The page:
That's such a difficult question for me because I develop a personal relationship with these spaces as a visitor and it makes it hard to be objective. In terms of sheer beauty, I think the burial caves on Sulawesi in Indonesia are impossible to beat--they combine beautiful geology with these incredibly lovely decayed bones. I felt like the best photography I ever did was on Sulawesi, because I really responded to the combination of bones within the natural environment.
The most bizarre (well, at least to a modern visitor, there was nothing bizarre about it at the time, of course) is without a doubt the Palermo Catacombs in Sicily, where all those skeletal mummies are preserved. I always tell people that if they can only visit one such site and want the most bang for the buck, go to Palermo. It's weird, beautiful, touching, and enormous.
The ones that are the most emotional for me are the ones where you can connect certain stories to the place or the people there. Remember, mostly these dead are now anonymous. But for instance, in Campo Maior, Portugal, there is a very beautiful ossuary chapel that was dedicated to people within the town who perished in a terrible fire in the eighteenth century. About a third of the town died, and several years later they created this chapel and decorated it with their bones in order to memorialize them and create a liminal space so the dead there didn't have to be quite so dead. So places like that, where you can connect specific stories to remains, are always more touching to me.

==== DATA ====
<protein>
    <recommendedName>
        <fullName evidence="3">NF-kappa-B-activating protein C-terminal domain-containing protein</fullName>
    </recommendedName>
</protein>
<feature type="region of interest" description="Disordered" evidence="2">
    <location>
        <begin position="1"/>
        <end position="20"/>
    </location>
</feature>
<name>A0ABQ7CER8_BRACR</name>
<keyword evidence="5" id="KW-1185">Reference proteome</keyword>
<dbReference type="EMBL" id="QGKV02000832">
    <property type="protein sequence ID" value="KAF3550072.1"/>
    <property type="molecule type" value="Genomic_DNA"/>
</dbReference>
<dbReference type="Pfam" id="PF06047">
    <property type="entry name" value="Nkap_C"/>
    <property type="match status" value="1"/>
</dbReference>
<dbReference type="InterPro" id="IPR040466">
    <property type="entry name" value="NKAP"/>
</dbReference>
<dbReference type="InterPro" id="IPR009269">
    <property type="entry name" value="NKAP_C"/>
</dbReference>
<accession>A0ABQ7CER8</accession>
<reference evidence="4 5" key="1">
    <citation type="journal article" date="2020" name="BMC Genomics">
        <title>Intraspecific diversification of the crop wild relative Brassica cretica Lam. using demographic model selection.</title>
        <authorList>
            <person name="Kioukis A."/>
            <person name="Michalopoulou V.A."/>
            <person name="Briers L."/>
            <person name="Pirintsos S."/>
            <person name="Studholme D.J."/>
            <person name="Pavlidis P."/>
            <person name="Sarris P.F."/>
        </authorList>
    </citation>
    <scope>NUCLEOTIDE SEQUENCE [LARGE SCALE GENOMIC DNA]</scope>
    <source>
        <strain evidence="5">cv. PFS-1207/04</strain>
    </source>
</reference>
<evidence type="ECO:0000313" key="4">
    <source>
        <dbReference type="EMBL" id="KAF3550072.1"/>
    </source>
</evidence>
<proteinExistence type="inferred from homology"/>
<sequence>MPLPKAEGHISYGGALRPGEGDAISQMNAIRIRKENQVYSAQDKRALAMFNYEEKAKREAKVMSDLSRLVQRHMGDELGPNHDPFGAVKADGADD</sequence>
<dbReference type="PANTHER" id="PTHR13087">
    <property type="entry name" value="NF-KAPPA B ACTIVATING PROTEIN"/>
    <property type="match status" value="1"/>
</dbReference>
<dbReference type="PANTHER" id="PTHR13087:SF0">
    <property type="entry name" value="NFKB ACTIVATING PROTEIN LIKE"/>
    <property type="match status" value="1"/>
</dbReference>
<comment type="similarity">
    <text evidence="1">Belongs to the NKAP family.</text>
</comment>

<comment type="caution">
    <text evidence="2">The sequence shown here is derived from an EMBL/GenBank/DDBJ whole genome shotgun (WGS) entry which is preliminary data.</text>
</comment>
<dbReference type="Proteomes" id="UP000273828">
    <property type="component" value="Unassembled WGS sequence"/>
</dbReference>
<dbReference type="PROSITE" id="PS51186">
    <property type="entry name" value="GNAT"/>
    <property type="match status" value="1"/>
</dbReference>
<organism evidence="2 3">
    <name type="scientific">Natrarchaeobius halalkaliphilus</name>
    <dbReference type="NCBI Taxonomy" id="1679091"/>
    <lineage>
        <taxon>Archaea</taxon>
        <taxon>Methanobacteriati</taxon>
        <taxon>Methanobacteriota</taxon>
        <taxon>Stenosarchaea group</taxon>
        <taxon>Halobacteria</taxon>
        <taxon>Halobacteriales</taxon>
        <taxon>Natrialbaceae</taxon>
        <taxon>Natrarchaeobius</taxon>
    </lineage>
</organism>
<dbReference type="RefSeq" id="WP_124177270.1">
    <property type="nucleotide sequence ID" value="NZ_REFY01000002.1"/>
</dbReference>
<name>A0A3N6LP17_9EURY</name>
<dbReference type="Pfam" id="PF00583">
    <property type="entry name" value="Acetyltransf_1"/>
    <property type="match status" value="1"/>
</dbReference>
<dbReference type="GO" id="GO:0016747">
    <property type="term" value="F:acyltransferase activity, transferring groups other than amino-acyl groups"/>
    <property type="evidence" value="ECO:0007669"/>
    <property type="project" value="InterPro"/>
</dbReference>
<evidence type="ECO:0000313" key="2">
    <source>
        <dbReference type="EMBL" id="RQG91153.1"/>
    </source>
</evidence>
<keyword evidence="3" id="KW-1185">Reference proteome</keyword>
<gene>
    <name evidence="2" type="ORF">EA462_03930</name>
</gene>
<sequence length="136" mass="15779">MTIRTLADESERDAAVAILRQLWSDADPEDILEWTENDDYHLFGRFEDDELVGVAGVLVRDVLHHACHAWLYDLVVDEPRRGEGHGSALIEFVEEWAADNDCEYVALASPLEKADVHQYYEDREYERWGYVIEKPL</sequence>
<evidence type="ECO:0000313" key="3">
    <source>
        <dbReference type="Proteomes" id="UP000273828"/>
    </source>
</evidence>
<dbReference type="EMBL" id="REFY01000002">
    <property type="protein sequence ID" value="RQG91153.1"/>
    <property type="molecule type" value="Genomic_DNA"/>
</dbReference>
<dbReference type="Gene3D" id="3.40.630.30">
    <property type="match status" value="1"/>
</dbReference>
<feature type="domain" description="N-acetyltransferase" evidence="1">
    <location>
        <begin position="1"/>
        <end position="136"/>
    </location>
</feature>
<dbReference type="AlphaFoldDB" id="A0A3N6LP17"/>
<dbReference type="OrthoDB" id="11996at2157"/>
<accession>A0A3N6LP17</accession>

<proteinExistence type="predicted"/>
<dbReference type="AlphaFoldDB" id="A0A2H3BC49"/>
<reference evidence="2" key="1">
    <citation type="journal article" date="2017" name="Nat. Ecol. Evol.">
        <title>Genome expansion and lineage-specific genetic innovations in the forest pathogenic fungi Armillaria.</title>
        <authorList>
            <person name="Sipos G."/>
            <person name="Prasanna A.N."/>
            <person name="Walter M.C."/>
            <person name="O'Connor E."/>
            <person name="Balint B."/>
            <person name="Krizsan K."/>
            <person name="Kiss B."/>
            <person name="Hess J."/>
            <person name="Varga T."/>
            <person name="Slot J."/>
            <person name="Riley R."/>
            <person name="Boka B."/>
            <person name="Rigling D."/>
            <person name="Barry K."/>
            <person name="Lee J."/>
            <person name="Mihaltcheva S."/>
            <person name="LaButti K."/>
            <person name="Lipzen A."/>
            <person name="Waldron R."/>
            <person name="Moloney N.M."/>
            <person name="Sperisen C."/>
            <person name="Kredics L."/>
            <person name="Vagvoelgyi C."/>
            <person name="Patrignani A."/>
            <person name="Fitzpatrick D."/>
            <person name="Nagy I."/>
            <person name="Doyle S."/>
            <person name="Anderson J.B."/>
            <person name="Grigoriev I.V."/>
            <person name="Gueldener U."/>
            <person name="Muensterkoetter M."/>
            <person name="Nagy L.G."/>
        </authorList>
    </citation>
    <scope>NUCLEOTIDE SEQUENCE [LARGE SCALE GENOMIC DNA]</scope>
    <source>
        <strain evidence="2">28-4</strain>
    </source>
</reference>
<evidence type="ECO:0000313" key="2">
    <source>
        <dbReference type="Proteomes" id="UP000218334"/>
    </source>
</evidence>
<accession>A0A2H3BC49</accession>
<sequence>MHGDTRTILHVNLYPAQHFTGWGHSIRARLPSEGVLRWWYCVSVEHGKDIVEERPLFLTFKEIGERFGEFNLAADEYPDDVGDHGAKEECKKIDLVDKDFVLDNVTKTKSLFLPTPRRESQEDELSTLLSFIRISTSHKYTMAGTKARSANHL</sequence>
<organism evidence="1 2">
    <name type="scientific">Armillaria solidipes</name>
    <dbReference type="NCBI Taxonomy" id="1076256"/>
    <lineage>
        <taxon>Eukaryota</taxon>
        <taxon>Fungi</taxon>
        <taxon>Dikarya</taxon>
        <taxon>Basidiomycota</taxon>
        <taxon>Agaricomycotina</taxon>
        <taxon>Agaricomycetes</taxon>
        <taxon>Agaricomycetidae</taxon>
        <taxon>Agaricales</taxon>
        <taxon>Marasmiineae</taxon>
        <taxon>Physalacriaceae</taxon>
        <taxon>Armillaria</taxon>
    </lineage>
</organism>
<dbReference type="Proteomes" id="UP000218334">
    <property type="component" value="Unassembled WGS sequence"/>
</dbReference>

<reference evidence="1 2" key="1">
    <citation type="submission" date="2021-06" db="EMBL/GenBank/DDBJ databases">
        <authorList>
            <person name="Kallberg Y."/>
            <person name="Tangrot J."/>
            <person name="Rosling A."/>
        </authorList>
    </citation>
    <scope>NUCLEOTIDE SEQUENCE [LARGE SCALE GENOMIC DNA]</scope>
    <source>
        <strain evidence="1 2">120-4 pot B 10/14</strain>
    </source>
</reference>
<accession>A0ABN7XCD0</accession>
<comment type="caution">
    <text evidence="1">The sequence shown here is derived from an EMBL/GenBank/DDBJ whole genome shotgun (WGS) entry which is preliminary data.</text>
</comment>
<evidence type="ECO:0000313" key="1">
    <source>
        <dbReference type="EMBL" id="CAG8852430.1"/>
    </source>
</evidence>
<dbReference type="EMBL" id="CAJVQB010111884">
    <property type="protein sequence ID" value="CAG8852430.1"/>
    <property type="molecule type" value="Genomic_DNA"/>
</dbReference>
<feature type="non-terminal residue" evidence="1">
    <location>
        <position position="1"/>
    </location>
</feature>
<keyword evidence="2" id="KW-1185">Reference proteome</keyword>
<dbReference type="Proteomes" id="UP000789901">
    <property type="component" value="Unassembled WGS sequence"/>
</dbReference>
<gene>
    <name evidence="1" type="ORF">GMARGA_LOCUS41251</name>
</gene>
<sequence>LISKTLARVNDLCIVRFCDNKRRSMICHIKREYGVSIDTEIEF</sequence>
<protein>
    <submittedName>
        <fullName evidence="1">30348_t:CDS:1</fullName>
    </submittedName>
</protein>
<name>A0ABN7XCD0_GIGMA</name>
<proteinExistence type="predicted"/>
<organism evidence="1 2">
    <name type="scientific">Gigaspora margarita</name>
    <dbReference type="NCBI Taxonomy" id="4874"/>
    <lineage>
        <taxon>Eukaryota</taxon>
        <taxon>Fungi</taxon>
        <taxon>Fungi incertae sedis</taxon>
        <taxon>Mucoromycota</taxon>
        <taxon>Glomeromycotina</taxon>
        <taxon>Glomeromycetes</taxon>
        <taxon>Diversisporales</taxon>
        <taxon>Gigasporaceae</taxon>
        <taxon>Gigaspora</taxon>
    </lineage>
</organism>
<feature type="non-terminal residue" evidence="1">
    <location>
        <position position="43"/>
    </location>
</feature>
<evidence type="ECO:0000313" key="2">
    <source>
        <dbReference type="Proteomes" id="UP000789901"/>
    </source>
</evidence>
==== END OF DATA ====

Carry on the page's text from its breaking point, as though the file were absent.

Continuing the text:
What do you hope that readers get out of Memento Mori?
I have had a goal all along with this stuff. My background is in art history, I have a PhD in Art History, and my goal all along has been to re-contextualize these places and get people to see them as incredible works of art. Not to consider them as some kind of freak show, but to look at them as amazing works of art.
Have your feelings about death changed from discovering all of these traditions?
I don't think my feelings about death have really changed. The thing that really changed were my feelings about life. There is a feeling I always have when I am standing alone in one of these places, just me and these countless generations of dead people. It's a feeling that's equal part connectivity and timelessness. I stand in the present, look into the past, and contemplate the future, time collapses in a kind of bubble around me. And at the same time, I become inevitably aware that we are all connected as part of a cycle of birth, decay, death (and rebirth if that's your thing)—so no matter how different we think we are, we are all governed by the same forces and those connect all of us to one another, as well as everyone that has gone and everyone who will come. Confronting death makes all that quite clear.